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Holy mackerel: The “lowly” fish that created Cape Cod’s prosperity

A famous fish scientist, George Brown Goode, put together a team to compile a massive, multi-volume work, copiously illustrated. Captain J.W. Collins and Henry Wood Elliott did remarkable renditions of the life and times of the mackerel industry; some worked off photos, others freehand.
George Brown Goode, Captain J.W. Collins, Henry Wood Elliott
Mackerel seining from, “The Fisheries and Fishery Industries of the United States” from 1887.

Picture hundreds of boats moving in and out of Cape Cod harbors, under sail, thousands onboard with the same mission:

Catch mackerel.

So it was in the mid-1800s, when mackerel was king and Cape Cod fishermen led not just the state but the nation in bringing them home.

These days “lowly” mackerel don’t have that image or prestige. But more than codfish or whales, mackerel powered the most prosperous economy in Cape Cod history.

Mackerel fishing started right around now, mid-May. Here’s a sense of the amazing scale:

In 1851, Wellfleet alone was home to 79 vessels targeting mackerel. Those vessels employed 832 people, men and boys, in a town of 2400 (including children). Provincetown had 61 mackerel boats, Truro 52, Harwich 48, Dennis 37, Barnstable 28, Chatham 19. Taken together, the Cape far outpaced any port in the nation.

State landings reflect the amazing effort:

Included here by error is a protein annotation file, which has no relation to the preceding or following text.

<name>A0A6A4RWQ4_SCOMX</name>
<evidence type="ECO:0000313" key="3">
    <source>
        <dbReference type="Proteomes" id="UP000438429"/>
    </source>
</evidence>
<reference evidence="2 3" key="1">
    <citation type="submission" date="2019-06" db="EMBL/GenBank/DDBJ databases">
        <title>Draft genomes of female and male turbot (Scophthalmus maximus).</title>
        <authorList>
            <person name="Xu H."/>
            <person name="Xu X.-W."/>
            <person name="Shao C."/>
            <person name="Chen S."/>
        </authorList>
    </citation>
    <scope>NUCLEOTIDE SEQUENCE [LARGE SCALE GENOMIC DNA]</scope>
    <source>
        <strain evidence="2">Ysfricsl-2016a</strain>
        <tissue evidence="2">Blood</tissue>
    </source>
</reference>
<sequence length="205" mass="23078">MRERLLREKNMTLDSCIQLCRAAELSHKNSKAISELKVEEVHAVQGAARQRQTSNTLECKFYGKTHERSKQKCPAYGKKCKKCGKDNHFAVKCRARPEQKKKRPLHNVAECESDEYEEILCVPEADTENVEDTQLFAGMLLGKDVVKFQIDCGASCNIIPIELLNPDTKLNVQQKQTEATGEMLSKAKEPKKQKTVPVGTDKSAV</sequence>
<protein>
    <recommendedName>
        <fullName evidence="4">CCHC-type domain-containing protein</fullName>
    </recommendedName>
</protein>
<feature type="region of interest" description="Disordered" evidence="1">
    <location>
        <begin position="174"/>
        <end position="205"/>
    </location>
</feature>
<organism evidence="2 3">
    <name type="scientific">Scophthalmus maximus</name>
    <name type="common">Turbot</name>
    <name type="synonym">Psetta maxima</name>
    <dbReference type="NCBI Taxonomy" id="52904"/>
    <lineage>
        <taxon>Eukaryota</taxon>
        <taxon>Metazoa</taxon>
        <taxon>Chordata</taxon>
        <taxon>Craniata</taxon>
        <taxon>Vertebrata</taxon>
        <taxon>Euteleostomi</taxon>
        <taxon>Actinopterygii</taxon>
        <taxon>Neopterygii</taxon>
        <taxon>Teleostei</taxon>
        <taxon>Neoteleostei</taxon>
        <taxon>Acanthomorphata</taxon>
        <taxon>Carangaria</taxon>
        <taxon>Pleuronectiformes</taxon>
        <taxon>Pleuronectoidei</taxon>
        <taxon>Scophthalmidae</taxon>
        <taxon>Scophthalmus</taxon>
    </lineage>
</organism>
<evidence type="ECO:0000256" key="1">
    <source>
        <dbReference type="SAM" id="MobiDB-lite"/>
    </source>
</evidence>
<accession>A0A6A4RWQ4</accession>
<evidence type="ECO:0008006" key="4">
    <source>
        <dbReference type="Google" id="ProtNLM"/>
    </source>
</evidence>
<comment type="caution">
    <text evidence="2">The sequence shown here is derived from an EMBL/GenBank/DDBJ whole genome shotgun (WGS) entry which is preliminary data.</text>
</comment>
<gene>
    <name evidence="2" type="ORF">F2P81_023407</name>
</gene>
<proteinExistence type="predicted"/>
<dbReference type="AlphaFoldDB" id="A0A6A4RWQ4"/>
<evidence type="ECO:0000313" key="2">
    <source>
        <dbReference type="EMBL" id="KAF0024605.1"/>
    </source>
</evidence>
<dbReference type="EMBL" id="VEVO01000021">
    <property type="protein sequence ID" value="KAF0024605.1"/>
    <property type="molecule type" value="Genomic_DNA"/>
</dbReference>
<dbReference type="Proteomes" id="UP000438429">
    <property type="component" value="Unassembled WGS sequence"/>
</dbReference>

In 1850-51, 330,000 barrels of mackerel were brought home. A barrel was about 40 gallons; 13.2 million gallons of one type of fish in one year.

These boats jigged, meaning men perched over the side of a schooner or sloop, hook and line in hand, and pulled or gaffed fish one by one.

Then seine boats began to show up, open vessels about 40 feet, dog-like companions to main fishing boats, playing out broad nets that circled and captured whole schools.

Purse-seining slowly diminished stocks; when you jig, you’re only catching fish that choose to bite a hook, but when you seine, every fish is taken.

One of the Cape’s great 20th century characters, George Bryant from Provincetown, was a dedicated amateur historian. He liked to set records straight, correct misimpressions.

Mackerel was one of George’s favorite topics:

“When you look at the 19th century homes and institutions … you have to think of mackerel,” Bryant implored the Wellfleet Historical Society in 2001.

Not codfish, not whales.

Mackerel boats took long northern journeys into the Gulf of St. Lawrence or by Prince Edward Island. Trips could last four weeks or twice that long, packing hundreds of barrels. Fish could sell for anywhere from $4 to $10 a barrel, so there was real money. Then again, inshore smaller boats as well as weirs planted along the coast also could pull in big volume.

As far back as 1671, a Colonial code of law referred to mackerel as needing to be regulated and sustained. And they were, all the way into the era of engines, and factory trawlers hauling massive weight.

These days fishery managers are trying to rebuild mackerel stocks by forcing large “mid-water” trawlers farther off the coast. Here’s hoping that effort succeeds. They have a natural ally: A single mackerel can spawn a million or more eggs in a batch, with five or more batches a season.

We’ll never again see days when mackerel ruled the economy. Yet small as they are, for centuries they were mighty, even more powerful than their closest relative, the fish they most resemble in looks and genetics though on a profoundly different scale:

Giant tuna.